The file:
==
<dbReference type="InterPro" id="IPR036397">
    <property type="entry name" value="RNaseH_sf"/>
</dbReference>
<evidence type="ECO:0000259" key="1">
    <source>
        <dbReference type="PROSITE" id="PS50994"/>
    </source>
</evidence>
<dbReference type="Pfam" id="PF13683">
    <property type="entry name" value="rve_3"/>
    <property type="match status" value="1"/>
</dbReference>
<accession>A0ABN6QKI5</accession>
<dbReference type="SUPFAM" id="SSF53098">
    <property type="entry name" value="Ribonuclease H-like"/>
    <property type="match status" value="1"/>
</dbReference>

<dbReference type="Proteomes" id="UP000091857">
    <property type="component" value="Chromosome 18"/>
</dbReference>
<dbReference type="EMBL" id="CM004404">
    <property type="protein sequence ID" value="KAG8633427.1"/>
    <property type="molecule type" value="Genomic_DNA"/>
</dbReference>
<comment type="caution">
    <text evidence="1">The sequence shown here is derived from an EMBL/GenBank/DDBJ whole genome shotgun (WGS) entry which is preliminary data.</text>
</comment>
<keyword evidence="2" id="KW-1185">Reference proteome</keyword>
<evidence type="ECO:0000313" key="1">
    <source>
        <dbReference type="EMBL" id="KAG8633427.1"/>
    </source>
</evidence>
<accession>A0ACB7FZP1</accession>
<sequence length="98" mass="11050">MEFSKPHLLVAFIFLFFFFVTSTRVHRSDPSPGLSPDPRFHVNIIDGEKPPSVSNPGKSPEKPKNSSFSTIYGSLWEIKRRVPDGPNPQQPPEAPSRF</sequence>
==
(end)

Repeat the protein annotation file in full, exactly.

<dbReference type="InterPro" id="IPR036397">
    <property type="entry name" value="RNaseH_sf"/>
</dbReference>
<evidence type="ECO:0000259" key="1">
    <source>
        <dbReference type="PROSITE" id="PS50994"/>
    </source>
</evidence>
<dbReference type="Pfam" id="PF13683">
    <property type="entry name" value="rve_3"/>
    <property type="match status" value="1"/>
</dbReference>
<accession>A0ABN6QKI5</accession>
<dbReference type="SUPFAM" id="SSF53098">
    <property type="entry name" value="Ribonuclease H-like"/>
    <property type="match status" value="1"/>
</dbReference>

<dbReference type="Proteomes" id="UP000091857">
    <property type="component" value="Chromosome 18"/>
</dbReference>
<dbReference type="EMBL" id="CM004404">
    <property type="protein sequence ID" value="KAG8633427.1"/>
    <property type="molecule type" value="Genomic_DNA"/>
</dbReference>
<comment type="caution">
    <text evidence="1">The sequence shown here is derived from an EMBL/GenBank/DDBJ whole genome shotgun (WGS) entry which is preliminary data.</text>
</comment>
<keyword evidence="2" id="KW-1185">Reference proteome</keyword>
<evidence type="ECO:0000313" key="1">
    <source>
        <dbReference type="EMBL" id="KAG8633427.1"/>
    </source>
</evidence>
<accession>A0ACB7FZP1</accession>
<sequence length="98" mass="11050">MEFSKPHLLVAFIFLFFFFVTSTRVHRSDPSPGLSPDPRFHVNIIDGEKPPSVSNPGKSPEKPKNSSFSTIYGSLWEIKRRVPDGPNPQQPPEAPSRF</sequence>